Speaking on “Fox & Friends” on Wednesday, Zoldan, Altucher’s coworker, also addressed the lawsuit, noting that businesses in New York City “are opening up all around us,” yet his business has been “completely shut down” for almost one year.
“It’s been very difficult,” Zoldan said, especially without being allowed to have indoor shows.
“And mentally, financially, it’s been very difficult especially when businesses and industries are opening up all around us, from bowling alleys, pool halls, movie theaters, to increasing restaurant capacity, weddings are now allowed in New York,” he added.
“We just don’t understand why we can’t be able to operate under the same guidelines as restaurants and bars.”
The Upper West Side comedy club sued Cuomo on Tuesday, claiming the lawmaker’s executive order to shut down the venue nearly one year ago violated the U.S. constitution.
The Stand Up New York co-owners argue in the Manhattan federal court suit that Cuomo has unequally enforced lockdown restrictions by lifting some of the limitations on restaurants and movie theaters, while the club is forced to remain closed. The suit is seeking a permanent injunction that will block the state’s shutdown orders from keeping the club shuttered.
The lawsuit argues that the unequal enforcement deprives the owners of rights guaranteed by the 14th Amendment, which ensures equal protection under the law to all U.S. citizens.
The comedy club owner has repeatedly slammed the restrictions imposed on the state, noting to Page Six in December that “SNL” is allowed to film indoors, in front of an audience, while his club remains closed.
Zoldan told host Brian Kilmeade on Wednesday that is has been “impossible” to get a response from anyone with the Cuomo administration.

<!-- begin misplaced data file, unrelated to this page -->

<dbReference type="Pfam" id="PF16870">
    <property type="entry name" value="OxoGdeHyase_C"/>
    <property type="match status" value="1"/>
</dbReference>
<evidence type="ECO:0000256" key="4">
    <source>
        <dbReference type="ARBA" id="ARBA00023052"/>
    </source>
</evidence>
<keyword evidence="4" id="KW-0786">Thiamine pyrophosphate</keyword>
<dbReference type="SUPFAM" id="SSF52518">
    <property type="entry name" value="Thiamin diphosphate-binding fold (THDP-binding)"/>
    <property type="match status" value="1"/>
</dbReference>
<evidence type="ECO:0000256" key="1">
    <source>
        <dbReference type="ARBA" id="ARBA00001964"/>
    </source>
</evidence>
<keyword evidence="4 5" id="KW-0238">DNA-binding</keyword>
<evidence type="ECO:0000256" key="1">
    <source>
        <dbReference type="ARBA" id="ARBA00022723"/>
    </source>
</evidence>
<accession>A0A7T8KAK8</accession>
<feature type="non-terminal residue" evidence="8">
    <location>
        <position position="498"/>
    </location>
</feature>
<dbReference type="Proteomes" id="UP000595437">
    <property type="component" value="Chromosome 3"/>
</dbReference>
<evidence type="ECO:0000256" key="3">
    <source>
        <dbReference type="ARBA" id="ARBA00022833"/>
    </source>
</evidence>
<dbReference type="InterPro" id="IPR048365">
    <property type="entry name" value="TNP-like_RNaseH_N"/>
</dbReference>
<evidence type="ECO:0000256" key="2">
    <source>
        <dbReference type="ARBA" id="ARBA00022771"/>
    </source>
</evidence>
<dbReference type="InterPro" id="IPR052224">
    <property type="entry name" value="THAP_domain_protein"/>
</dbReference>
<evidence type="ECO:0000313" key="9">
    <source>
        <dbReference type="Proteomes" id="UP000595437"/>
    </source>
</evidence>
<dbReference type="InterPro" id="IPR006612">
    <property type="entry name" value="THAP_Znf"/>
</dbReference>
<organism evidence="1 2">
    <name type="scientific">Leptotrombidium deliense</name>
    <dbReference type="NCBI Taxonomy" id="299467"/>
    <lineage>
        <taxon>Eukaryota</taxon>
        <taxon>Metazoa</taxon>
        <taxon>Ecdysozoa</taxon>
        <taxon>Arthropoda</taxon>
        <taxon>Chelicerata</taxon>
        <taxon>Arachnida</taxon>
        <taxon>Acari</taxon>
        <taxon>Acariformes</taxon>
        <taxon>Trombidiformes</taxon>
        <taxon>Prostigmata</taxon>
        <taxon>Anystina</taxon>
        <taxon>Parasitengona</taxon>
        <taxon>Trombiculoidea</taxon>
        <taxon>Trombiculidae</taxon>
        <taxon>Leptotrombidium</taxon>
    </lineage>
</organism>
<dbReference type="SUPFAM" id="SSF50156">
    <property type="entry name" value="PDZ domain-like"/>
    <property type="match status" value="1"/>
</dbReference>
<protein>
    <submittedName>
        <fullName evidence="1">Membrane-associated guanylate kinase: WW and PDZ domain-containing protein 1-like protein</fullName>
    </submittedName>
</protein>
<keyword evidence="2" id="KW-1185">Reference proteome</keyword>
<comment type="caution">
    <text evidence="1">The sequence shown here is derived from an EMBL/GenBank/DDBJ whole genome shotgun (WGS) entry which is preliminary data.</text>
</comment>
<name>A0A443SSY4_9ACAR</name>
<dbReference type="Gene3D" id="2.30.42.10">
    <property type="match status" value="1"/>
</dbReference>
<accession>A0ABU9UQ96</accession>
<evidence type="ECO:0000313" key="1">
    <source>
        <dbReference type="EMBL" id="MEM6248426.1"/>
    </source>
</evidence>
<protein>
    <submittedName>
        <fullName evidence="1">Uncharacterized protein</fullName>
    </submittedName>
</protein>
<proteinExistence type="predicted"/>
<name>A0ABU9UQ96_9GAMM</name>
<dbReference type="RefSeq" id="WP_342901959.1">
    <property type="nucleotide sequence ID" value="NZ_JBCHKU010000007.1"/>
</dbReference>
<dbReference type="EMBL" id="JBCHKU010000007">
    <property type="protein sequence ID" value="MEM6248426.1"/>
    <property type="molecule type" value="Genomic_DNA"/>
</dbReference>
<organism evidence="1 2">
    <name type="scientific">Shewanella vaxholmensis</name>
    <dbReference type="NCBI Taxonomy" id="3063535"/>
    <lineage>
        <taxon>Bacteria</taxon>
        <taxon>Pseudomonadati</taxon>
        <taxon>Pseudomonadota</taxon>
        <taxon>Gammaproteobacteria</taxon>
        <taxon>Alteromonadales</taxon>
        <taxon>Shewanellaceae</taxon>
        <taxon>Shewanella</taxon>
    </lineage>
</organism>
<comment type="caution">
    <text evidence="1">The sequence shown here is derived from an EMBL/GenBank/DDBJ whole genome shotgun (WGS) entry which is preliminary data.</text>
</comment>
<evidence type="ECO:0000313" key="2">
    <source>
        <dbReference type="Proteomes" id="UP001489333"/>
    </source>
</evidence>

“We’ve reached out to the administration. We’ve reached out to local politicians. I mean, these people are hard to reach and when you do reach them, no one has an answer,” Zoldan said, calling on officials to at least have a “conference call” with comedy club owners.
Cuomo’s spokesperson did not immediately respond to Fox News’ request for comment.
Fox News’ Jessica Napoli, Naledi Ushe and The Associated Press contributed to this report.
- [LLODO] Leo Terrell: Dem mayor followed ‘vigilante justice’ in firing city official after police-involved shooting
- [LLODO] California mom reacts to ‘shocking’ leaked Zoom video of teacher berating students over in-person learning
- [LLODO] Marine veteran credited with saving New York officer stabbed by suspect in his backyard
- [LLODO] Victor Davis Hanson blasts Delta’s CEO on ‘wokeness’: ‘If you make $17M’ you’re ‘not committed to equity’
- [LLODO] Minnesota officer who shot Daunte Wright should have known difference between Taser, gun: Ted Williams
- [LLODO] Compagno: If city manager fired for advocating for due process ‘where does that leave the rest of us’?
- [LLODO] Lawrence Jones: No matter how we feel about officer-involved deaths, ‘every case is different’
- [LLODO] Giroir calls on Biden to ‘surge’ COVID vaccines, tests to Michigan in response to rise in cases
- [LLODO] McEnany reacts to deadly Minnesota police shooting: ‘We always have to let the facts play out’